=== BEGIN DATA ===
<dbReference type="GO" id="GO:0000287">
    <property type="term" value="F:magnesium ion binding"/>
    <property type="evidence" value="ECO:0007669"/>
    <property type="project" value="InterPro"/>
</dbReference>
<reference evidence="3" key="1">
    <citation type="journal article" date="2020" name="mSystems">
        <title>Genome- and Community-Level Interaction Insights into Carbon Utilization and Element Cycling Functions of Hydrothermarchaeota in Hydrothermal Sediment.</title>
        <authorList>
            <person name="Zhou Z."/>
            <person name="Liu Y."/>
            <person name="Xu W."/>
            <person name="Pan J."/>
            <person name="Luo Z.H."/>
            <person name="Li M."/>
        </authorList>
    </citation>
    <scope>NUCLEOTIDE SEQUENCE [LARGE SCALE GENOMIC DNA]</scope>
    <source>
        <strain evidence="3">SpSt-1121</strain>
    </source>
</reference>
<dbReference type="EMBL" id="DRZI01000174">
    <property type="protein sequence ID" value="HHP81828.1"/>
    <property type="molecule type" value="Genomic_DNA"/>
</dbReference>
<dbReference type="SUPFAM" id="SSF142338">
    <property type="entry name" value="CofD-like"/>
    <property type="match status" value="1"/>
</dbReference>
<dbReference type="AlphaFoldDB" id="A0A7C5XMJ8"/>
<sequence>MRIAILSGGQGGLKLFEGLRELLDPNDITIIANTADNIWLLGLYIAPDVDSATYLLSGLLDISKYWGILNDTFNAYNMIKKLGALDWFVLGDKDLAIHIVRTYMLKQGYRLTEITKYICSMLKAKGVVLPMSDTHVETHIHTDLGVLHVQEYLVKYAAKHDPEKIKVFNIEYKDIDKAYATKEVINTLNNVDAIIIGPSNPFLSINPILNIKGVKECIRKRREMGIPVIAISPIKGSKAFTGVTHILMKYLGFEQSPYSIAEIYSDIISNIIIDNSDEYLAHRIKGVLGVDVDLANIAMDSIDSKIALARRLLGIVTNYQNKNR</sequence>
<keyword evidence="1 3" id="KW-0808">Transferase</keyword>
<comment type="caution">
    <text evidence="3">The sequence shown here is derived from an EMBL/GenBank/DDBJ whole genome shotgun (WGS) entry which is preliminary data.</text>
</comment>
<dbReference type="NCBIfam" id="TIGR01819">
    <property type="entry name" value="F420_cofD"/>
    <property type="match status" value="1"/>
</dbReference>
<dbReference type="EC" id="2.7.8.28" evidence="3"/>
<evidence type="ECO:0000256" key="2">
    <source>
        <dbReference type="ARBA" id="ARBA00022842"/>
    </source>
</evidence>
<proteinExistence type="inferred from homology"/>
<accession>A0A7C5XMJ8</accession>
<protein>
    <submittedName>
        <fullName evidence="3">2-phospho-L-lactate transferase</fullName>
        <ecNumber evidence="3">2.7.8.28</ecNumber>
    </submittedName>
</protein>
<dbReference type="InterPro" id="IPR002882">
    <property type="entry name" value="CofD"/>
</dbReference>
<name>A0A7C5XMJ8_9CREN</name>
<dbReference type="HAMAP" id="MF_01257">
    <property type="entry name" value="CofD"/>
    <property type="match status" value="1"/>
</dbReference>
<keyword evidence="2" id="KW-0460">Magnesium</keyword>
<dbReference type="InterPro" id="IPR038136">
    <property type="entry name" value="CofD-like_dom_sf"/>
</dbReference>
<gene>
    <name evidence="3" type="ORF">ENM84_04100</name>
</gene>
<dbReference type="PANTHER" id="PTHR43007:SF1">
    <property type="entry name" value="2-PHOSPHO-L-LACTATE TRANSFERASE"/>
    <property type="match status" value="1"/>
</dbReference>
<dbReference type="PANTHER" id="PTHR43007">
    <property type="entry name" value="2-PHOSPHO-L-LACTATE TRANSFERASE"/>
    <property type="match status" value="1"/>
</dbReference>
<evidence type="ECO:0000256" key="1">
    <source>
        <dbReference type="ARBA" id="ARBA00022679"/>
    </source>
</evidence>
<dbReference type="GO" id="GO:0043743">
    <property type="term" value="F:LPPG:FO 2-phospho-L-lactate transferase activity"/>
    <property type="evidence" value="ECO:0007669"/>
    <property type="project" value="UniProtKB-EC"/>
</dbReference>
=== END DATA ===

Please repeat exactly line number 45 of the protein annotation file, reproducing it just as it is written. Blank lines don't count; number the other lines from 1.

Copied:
    </source>